Mike Breen and Sean McDonough, two of the industry’s top play-by-play commentators, will welcome an analyst from a different league to their booth tonight and Monday, respectively.
The midseason one-game addition is part of a crossover that begins with college basketball analyst Jay Bilas joining the ESPN NBA team of Breen, Jeff Van Gundy and Lisa Salters on the Los Angeles Clippers at New York Knicks telecast (tonight, 7 p.m. ET, ESPN). Van Gundy will then team with Bilas, McDonough and Jeannine Edwards for ESPN’s Big Monday Presented by Verizon contest pitting North Carolina at Virginia (Jan. 20, 7 p.m., ESPN).
Breen and McDonough have worked with a variety of analysts in their careers, so a new face next to them on press row isn’t necessarily a challenge. However, a few tips from a colleague who knows his partner best can prove quite beneficial when there is little time to learn someone’s quirks and nuances. These tips might be helpful, even if they are delivered tongue-in-cheek.
McDonough’s tips to Breen on working with Bilas:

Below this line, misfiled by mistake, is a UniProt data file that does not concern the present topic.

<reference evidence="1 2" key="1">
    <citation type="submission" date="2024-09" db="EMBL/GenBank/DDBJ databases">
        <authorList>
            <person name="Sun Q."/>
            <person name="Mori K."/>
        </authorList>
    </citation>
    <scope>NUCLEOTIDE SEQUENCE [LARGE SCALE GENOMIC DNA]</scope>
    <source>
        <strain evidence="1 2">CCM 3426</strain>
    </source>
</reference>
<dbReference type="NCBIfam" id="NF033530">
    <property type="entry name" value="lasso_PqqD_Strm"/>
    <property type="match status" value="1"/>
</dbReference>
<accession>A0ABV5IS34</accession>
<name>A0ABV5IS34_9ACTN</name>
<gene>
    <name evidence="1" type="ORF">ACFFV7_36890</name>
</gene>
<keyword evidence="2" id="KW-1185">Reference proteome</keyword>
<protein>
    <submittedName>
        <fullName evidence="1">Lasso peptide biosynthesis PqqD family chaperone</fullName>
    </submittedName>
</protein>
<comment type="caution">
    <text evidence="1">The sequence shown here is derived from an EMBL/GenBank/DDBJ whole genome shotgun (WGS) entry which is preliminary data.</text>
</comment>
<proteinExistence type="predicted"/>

• “Don’t be thrown off by his fervent belief that his opinion is always insightful, even when it is clear to most clear-thinking human beings that he couldn’t be more wrong if he tried. As I like to say about Jay, he is ‘often wrong, but never in doubt.’”
• “Don’t be surprised if he doesn’t know your name. He doesn’t care. After all, this is the man who has hundreds of thousands of Twitter followers @JayBilas yet he follows no one. I have worked with Jay for more than a decade and he usually calls me ‘Big Guy’, ‘Chief’, ‘Captain’, or ‘Boss’ because he can’t remember my name.”
• “Don’t worry if you are a little bit hoarse heading into the telecast. You won’t talk very much during a two-hour game alongside Jay.”
• “Be prepared to pay for dinner. . . always. If you want to have the privilege of extra time in his company, Jay expects you to pay for it.”
Breen’s tips to McDonough on working with Van Gundy:
• “Unfortunately, I can’t give Sean tips on how to deal with Jeff off the air. Jeff and I haven’t spoken off the air in about four years.”
• “We got into physical altercation after I claimed NBA refereeing was harder than NBA coaching, and it got violent. Fortunately, [Golden State Warriors head coach] Mark Jackson was still our partner then and he was able to break it up before anyone got seriously hurt. To Jeff’s credit, he has been able to separate personal from professional and we’ve still been able to broadcast together on the air.”
• “As far as on-air advice for Sean, the first thing is don’t make eye contact. Jeff prefers not to have anybody looking at him. And secondly, he should refer to all coaches as a ‘great coach’. And he would get on Jeff’s good side immediately if he has at least 26 NBA coaches who he feels deserve NBA Coach of the Year consideration.”
Ben Cafardo contributed to this post